Posts Tagged ‘Tenor’

The Different Ukulele Sizes

Tuesday, February 23rd, 2010

A lot of people believe that the size of the ukulele greatly affects a musician’s role in playing the instrument. They think that various ukulele sizes need various approaches and stances as well. However, this is not true except for the baritone which happens to be tuned in a different way. To further understand this, here are the four main classifications of ukuleles according to their size: Soprano/Standard, Concert, Tenor as well as the Baritone.

Soprano or Standard size is perhaps the most popular as well as generally used among the different sizes of ukulele. This size comes exceptionally light, and extremely portable. It usually has a scale length of 13 to 14 inches, with frets of 12 to 14, usually tuned at GCEA and is about 21 inches long from head to toe. It is sometimes has the cheapest prices yet best size for “plinky” re – entrant sound. It also is the smallest among the sizes which produces the tinniest sound related to ukuleles. Disadvantages of such size are the challenge it gives to those sized fingers for such small frets plus if equipped with friction pegs, tuning problems can probably occur.

Concert sizes ukuleles are much larger than the standard or soprano sized ukuleles. They have a scale length of 15 to 16 inches, usually tuned at GCEA, with frets of 14 to 17, and are about 23 inches long from head to toe. It is ideal for backyard jams as well as small gig since the sound produce is slightly fuller and perhaps louder than the soprano. Disadvantage of such size is tuning problems might occur when equipped with friction pegs.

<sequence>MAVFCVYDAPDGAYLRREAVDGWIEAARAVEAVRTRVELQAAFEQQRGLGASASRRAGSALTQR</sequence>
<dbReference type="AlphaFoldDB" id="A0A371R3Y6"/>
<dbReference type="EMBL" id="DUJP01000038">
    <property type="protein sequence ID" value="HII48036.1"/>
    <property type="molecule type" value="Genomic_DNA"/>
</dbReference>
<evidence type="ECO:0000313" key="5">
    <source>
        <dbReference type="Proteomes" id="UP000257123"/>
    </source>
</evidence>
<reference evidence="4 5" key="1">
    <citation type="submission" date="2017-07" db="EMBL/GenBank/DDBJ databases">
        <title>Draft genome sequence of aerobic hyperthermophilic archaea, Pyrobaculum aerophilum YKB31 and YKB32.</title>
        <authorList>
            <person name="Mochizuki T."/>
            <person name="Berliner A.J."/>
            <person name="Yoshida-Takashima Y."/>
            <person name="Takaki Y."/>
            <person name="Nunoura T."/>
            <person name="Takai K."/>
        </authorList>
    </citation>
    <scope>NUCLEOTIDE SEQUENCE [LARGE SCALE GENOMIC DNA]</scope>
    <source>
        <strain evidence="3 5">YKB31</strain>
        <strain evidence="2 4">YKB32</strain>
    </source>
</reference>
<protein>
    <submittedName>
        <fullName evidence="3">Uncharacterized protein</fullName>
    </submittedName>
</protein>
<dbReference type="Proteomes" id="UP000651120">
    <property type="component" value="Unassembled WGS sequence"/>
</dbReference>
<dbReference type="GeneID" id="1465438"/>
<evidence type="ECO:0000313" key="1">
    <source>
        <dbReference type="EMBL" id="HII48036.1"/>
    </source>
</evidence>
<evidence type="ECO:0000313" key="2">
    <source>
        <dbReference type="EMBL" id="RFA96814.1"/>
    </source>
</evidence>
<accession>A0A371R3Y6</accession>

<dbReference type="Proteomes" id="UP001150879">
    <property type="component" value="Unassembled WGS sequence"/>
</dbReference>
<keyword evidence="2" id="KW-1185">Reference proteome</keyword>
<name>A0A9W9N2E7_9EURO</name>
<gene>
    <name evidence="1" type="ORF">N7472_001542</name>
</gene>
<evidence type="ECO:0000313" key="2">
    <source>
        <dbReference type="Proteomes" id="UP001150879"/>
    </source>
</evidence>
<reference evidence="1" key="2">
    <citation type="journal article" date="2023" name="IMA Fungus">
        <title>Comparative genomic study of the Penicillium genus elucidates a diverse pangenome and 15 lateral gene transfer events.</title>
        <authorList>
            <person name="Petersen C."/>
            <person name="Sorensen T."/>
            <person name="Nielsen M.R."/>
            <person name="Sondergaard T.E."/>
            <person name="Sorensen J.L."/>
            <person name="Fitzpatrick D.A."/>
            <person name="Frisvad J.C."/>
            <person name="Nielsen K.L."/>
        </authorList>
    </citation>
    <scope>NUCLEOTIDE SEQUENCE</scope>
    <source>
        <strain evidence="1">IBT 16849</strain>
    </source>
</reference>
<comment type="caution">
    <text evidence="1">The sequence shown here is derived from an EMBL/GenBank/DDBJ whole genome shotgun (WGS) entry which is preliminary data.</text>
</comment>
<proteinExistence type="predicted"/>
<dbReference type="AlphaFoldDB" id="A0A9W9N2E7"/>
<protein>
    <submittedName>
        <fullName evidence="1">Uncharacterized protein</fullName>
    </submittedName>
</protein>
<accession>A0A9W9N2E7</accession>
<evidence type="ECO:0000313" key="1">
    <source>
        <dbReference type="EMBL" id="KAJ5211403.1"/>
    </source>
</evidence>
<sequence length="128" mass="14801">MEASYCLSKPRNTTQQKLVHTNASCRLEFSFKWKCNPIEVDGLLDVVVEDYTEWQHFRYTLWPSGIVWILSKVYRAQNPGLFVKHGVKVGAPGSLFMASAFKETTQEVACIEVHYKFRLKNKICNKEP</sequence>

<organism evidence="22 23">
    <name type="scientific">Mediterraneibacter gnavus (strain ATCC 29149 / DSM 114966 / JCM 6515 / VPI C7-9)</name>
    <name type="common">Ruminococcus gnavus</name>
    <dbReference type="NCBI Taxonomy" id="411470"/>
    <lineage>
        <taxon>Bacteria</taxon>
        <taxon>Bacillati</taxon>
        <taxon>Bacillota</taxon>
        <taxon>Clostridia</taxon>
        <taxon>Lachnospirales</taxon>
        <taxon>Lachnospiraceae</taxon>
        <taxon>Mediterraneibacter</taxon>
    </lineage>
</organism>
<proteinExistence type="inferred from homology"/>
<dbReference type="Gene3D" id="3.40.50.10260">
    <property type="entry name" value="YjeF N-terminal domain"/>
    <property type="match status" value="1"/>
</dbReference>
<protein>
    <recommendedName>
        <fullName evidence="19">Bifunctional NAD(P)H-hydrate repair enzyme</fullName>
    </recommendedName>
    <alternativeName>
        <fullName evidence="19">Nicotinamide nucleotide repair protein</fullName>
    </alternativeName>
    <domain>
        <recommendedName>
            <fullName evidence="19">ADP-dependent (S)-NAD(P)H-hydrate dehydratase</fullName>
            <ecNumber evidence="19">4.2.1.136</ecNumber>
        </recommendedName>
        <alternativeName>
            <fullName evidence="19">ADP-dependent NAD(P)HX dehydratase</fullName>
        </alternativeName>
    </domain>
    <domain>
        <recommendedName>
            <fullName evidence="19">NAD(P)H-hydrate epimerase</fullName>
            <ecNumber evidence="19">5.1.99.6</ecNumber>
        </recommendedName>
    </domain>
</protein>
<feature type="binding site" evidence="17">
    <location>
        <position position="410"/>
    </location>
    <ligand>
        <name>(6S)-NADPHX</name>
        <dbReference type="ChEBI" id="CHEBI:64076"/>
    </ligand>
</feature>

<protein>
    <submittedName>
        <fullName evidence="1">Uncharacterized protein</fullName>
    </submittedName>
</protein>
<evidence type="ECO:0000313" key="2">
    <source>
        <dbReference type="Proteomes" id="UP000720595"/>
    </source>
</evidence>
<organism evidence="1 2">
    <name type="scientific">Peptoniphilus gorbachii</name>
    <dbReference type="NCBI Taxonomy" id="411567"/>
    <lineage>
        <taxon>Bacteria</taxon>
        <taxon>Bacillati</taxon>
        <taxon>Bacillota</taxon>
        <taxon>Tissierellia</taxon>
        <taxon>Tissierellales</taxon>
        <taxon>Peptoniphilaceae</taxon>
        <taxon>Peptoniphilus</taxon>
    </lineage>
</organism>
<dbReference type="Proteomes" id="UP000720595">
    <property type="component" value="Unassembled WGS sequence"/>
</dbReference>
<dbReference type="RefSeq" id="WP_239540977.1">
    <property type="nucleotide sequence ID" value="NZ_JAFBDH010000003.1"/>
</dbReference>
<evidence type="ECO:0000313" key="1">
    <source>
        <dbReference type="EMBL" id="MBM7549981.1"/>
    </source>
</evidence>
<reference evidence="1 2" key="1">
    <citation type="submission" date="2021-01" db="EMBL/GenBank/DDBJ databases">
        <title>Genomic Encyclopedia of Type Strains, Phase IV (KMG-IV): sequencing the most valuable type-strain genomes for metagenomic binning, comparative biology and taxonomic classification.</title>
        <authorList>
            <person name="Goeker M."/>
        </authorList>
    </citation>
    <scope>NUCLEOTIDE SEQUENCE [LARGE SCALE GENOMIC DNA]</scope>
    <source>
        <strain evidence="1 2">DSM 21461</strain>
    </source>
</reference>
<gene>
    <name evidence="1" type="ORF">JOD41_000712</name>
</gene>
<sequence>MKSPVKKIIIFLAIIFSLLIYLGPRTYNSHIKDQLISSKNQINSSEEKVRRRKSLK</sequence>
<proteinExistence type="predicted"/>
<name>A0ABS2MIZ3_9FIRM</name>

Tenor sized ukuleles are somehow larger than the concert sized ukuleles. It is a popular choice for most of the performing soloists because its produces a greater volume as well as tone compared to the smaller ukulele sizes. It has a scale length of 17 to 18 inches, usually tuned at GCEA, with frets of 17 to 19, and is about 26 inches long from head to toe. Because it has frets more than 15, it makes instrument producers include cutaway designs for musicians to reach higher frets easier. Disadvantage of such size is low quality tuners might be hard to turn because of the increase in string tension.

Baritone sized ukuleles are the largest among the 4 ukulele sizes which happens to produce a much deeper sound than the others. This size entails more knowledge for the musician and a quick transposing to figure out the chords. This size is similar to the size of a guitar however misses the two top strings. It has a scale length of 19 to 20 inches, usually tuned at DGBE or sometimes, GCEA, with frets from 19 to 21, and about 30 inches in length from head to toe. A lot of jazz players prefer to use baritone sized ukuleles because of the big frets. Disadvantage for such size is that ukulele players need to re learn the chords as well note names on how to play the ukulele in a different tuning.